Aberdeen Royal Infirmary is the first NHS hospital in Scotland to benefit from a new imaging system, thanks to funding from Friends of ANCHOR and the NHS Grampian Endowment Fund.
The £35,000 CrystalCam was half-funded by each charity and is now in use within the nuclear medicine department at ARI, where specialists are already reaping the benefits for their patients.
The new, hand-held device is small but mighty; allowing surgeons to picture the distribution of radioactive material in the operating theatre.
Dr Roger Staff, whose team has been using the equipment for a little over a year now, explained: “When patients require a lymph node biopsy, we inject a radioactive solution into the lymphatic system, which collects in the nodes where there may be tumours present. We have to track where these particular nodes – called sentinel nodes – are located, in order to perform the biopsy.
“The CrystalCam provides a picture of the lymphatic system and shows where the radioactive solution has pooled, in real time, allowing for more informed planning of the procedure to remove the node. It also means we’re able to survey a wider area, and we can allow for better location of tumours and potential sites of spread. All of this helps to facilitate more appropriate surgical planning; so it’s an incredibly valuable tool.”
The compact hand-held camera provides a revolutionary step forward, as its predecessor was a large and bulky fixed system.
Dr Staff added: “It is a small system that will bring a big impact to patients who require a lymph node biopsy - and the kit represents an opportunity for significant future gains.”
Erica Banks, PR & Fundraising Executive for Friends of ANCHOR, said: “We’re pleased to have been able to come alongside NHS Grampian to bring this exciting new piece of equipment to Aberdeen, for the direct benefit of patients right here in the North-east of Scotland.”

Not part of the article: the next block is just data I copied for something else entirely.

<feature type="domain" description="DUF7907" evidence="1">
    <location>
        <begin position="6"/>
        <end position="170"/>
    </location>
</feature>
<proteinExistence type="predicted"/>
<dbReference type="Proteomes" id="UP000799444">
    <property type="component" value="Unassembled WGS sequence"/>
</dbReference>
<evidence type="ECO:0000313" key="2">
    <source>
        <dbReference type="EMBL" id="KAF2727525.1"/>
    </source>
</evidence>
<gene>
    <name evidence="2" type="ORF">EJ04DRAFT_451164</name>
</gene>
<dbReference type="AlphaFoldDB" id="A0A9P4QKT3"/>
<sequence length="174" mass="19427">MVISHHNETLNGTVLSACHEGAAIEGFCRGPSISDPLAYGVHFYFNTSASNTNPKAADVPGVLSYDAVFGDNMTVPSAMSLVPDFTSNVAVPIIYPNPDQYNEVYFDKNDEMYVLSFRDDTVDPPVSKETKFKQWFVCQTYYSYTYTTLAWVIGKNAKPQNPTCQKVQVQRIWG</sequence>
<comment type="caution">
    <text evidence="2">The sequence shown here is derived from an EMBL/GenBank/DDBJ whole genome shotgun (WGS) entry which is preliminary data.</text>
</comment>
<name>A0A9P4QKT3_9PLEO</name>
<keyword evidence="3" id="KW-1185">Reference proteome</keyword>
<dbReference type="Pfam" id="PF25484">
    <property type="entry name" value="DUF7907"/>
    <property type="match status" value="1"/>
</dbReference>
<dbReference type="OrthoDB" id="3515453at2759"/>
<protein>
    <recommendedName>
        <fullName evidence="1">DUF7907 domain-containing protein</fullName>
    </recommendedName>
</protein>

Sheena Lonchay, operational manager for NHS Grampian Charities, said: "NHS Grampian Endowment Fund is the charity which safeguards donations made by patients, families and users of health services. We are enormously grateful to the people of the North-east for their generosity in giving to this fund; we were delighted to work with Friends of ANCHOR to support the purchase of this device."
Speaking about the contribution from Friends of ANCHOR and the NHS Grampian Endowment Fund, Roger said: “Friends of ANCHOR is a tremendous resource and we’re very lucky to have the support of the charity in the North-east of Scotland.
“Nuclear medicine in Aberdeen has benefitted significantly from the charity’s support in the past, with a £100,000 investment into a radiopharmaceutical dose administration system for more effective cancer diagnosis and treatment. Thanks to charity funding, we were once again the first site in Scotland to have this advanced robototic equipment, which is now a core part of the Scottish service.”